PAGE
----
Note: Using Push based tokens with NPS authentication, users will need to enter their password in both the Password and MFA fields of the WorkSpaces client. Making this change will enable them to trigger the push using any text in the MFA field.

To accomplish this, perform the following:

  1. Open the NPS Console
  2. Right Click on Policies
  3. Select New
  4. Provide a policy name
  5. Click Next
  6. Add…
  7. Select Client IPv4 Address

8. Enter the first IPv4 address from Step 1
9. Click Next
10. Select Accept users without validating credentials
11. Click Next
12. Click Next
13. Click Finish
14. Right click on the Policy you just created
15. Select Duplicate Policy
16. Double-click the new policy
17. Adjust the name as needed
18. Change to the Conditions Tab
19. Click Edit
20. Change the IP to the second Directory IP from Step 1
21. Click OK
22. Click Apply
23. Click OK

Step 3: Create a Network Policy

In this step we create a Network Policy to limit which users can leverage the NPS server. Ahead of this step, you should create an Active Directory group that contains your WorkSpaces users. I recommend using this group both to allow access to NPS and in your Azure console to assign an MFA license to the user.

  1. In the NPS Console, right click on Network Policies
  2. Select New
  3. Give the policy a Name
  4. Click Next
  5. Click Add…
  6. Select User Groups and press Add…
  7. Click Add Groups…
  8. Select any groups you want to allow access and click OK
  9. Click Ok
  10. Click Next
  11. Ensure Access Granted is selected and click Next
  12. Click Next through the remaining pages and click Finish

Step 4: Configure EC2 security groups for your Active Directory Connector

  1. Browse to the EC2 Console at
  2. Under NETWORK & SECURITY, select Security Groups
  3. Enter the DirectoryId from Step 1 in the filter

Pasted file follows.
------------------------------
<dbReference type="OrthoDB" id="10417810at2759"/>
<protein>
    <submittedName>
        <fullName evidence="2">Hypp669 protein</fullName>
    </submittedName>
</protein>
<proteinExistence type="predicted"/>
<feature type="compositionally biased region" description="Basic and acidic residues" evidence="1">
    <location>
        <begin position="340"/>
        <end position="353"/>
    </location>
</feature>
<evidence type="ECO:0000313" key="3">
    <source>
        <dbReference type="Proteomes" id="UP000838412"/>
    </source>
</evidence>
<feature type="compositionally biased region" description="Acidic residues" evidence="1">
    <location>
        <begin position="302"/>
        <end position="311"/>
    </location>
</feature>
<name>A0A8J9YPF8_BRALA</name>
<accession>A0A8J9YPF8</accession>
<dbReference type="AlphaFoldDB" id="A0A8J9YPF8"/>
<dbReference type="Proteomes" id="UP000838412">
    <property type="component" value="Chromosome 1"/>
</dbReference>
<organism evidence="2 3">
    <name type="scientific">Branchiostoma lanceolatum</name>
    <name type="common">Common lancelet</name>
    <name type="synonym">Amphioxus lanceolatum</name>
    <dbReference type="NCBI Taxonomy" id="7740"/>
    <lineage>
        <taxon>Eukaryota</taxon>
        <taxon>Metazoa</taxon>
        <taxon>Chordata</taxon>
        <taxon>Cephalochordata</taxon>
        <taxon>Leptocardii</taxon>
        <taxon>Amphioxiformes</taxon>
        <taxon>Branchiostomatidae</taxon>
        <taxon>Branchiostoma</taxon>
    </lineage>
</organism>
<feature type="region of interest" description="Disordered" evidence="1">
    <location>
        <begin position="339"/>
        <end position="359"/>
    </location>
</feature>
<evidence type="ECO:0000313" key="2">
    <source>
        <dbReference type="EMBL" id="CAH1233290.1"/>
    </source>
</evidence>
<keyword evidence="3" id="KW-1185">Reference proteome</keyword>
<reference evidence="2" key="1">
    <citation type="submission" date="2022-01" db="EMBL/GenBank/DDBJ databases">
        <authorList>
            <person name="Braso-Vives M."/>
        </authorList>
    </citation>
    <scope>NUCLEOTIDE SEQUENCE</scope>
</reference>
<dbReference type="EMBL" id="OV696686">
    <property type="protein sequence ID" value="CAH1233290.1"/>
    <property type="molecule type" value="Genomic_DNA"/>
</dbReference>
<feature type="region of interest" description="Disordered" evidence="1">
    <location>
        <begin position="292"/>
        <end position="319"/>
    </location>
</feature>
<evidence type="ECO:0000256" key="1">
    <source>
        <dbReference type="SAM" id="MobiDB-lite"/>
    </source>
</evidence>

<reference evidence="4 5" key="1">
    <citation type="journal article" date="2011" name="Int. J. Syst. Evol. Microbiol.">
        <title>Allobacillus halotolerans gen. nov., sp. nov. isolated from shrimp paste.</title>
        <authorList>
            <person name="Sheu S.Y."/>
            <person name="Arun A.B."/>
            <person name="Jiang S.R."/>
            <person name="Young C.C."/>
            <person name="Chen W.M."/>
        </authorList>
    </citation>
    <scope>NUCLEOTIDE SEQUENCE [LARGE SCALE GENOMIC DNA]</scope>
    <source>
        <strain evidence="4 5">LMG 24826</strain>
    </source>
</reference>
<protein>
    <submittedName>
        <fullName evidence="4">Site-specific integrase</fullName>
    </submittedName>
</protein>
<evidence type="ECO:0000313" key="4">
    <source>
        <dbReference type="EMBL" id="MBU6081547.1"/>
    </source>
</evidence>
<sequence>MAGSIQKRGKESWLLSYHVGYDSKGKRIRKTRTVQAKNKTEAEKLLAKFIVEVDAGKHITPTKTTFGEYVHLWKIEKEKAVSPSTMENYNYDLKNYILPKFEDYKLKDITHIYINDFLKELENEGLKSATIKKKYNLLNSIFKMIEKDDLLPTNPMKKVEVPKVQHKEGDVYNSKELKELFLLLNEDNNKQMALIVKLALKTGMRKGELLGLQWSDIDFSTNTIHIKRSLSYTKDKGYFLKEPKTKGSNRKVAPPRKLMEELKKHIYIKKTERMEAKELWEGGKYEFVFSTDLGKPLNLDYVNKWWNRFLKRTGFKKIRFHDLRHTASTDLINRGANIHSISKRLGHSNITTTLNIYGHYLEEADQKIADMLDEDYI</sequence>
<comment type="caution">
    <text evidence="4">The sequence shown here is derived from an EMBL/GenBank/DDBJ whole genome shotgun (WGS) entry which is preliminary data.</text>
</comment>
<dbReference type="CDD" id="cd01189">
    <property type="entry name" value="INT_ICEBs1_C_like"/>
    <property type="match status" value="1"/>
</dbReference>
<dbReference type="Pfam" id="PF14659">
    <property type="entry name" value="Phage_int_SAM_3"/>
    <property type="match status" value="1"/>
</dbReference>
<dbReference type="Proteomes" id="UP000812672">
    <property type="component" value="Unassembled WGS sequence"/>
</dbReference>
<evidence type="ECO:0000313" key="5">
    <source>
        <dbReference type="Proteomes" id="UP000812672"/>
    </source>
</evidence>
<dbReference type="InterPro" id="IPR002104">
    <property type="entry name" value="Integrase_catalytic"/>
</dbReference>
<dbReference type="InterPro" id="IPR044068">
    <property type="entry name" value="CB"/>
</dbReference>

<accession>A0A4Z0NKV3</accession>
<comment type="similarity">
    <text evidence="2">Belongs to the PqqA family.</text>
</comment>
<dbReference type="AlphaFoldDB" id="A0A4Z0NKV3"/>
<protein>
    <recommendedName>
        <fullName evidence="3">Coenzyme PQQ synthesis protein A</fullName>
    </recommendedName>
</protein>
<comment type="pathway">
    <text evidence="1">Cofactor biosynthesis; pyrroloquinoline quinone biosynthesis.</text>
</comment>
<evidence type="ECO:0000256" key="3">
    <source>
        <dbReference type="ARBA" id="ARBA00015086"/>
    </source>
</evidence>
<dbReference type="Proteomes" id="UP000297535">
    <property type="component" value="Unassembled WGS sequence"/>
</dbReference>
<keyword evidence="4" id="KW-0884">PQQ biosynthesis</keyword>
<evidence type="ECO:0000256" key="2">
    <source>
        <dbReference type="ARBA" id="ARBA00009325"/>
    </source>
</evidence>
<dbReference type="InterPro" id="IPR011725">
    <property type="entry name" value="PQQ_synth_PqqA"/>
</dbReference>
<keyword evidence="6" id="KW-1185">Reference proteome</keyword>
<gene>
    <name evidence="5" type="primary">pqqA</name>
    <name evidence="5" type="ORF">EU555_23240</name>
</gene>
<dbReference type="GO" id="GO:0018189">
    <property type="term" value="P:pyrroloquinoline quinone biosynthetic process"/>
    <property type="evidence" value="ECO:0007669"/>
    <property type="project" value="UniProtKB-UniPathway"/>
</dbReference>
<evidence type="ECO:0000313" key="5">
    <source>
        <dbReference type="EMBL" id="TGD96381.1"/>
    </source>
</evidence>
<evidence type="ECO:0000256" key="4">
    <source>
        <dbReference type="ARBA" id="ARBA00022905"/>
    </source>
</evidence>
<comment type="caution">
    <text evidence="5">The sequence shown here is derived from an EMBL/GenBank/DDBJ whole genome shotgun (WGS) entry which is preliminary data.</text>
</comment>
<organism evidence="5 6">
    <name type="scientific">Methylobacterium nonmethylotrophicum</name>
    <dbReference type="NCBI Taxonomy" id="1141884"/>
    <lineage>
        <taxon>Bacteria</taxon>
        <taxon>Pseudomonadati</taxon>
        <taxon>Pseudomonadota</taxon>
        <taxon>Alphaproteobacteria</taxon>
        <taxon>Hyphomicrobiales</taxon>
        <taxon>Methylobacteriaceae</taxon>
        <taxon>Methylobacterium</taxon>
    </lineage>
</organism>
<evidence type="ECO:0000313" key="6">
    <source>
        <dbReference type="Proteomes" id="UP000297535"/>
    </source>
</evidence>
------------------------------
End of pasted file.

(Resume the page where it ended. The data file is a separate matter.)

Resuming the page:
4. Of the two groups displayed, select the one with “controllers” in the name
  5. Select the Inbound Tab
  6. Click Edit
  7. Click Add Rule
  8. Select Custom UDP Rule for Type
  9. Enter 1812 for the Port range
  10. Set the Source to Custom
  11. Enter the IPv4 address of your NPS server from Step 2 part 15

Step 5: Configure your Active Directory Connector

Now that the NPS configuration is completed, we can configure our Active Directory Connector to use it as a Radius server.

  1. Go to the WorkSpaces console at
  2. On the left side, select Directories
  3. Click the check box next to the Directory you are configuring
  4. Press the Actions button
  5. Select Update Details
  6. Expand Multi-Factor Authentication
  7. Enter the Radius server IPv4 Address from Step 3 part 15
  8. Enter the Shared secret code from Step 3 part 10
  9. Enter the Shared secret code again to confirm
  10. Set the protocol to PAP

Note: If you only plan to use push tokens, you can use MsChapv2 as the Radius protocol. For all other scenarios, you must use PAP.

11. Configure the Server timeout for 30 seconds

Note: If you intend to use Push Tokens, you may want to set a higher timeout to allow your users time to respond. You can set up to 50 seconds.

12. Set the Max retries to 1
13. Click the Update button


With your Network Policy Server configured as described, you can now use Azure MFA to provide an additional factor for your users.